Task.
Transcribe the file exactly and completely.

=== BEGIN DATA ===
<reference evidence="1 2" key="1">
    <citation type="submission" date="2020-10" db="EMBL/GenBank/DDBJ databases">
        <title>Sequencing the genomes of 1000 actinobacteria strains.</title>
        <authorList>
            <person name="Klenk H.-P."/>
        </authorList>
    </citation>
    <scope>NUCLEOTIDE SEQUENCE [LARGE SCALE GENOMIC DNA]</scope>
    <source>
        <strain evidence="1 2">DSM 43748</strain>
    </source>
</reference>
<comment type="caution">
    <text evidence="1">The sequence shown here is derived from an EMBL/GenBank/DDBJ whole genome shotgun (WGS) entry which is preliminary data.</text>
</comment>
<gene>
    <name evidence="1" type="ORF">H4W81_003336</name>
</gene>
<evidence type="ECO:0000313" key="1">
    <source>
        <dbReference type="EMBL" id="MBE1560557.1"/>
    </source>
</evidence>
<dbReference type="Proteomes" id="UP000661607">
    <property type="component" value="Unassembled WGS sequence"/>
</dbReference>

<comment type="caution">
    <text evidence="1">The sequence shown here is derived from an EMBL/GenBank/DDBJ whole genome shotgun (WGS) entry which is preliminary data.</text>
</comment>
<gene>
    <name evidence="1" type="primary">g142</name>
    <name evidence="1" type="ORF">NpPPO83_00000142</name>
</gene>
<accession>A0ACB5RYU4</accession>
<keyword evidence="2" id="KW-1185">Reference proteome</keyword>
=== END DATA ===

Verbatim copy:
<reference evidence="1 2" key="1">
    <citation type="submission" date="2020-10" db="EMBL/GenBank/DDBJ databases">
        <title>Sequencing the genomes of 1000 actinobacteria strains.</title>
        <authorList>
            <person name="Klenk H.-P."/>
        </authorList>
    </citation>
    <scope>NUCLEOTIDE SEQUENCE [LARGE SCALE GENOMIC DNA]</scope>
    <source>
        <strain evidence="1 2">DSM 43748</strain>
    </source>
</reference>
<comment type="caution">
    <text evidence="1">The sequence shown here is derived from an EMBL/GenBank/DDBJ whole genome shotgun (WGS) entry which is preliminary data.</text>
</comment>
<gene>
    <name evidence="1" type="ORF">H4W81_003336</name>
</gene>
<evidence type="ECO:0000313" key="1">
    <source>
        <dbReference type="EMBL" id="MBE1560557.1"/>
    </source>
</evidence>
<dbReference type="Proteomes" id="UP000661607">
    <property type="component" value="Unassembled WGS sequence"/>
</dbReference>

<comment type="caution">
    <text evidence="1">The sequence shown here is derived from an EMBL/GenBank/DDBJ whole genome shotgun (WGS) entry which is preliminary data.</text>
</comment>
<gene>
    <name evidence="1" type="primary">g142</name>
    <name evidence="1" type="ORF">NpPPO83_00000142</name>
</gene>
<accession>A0ACB5RYU4</accession>
<keyword evidence="2" id="KW-1185">Reference proteome</keyword>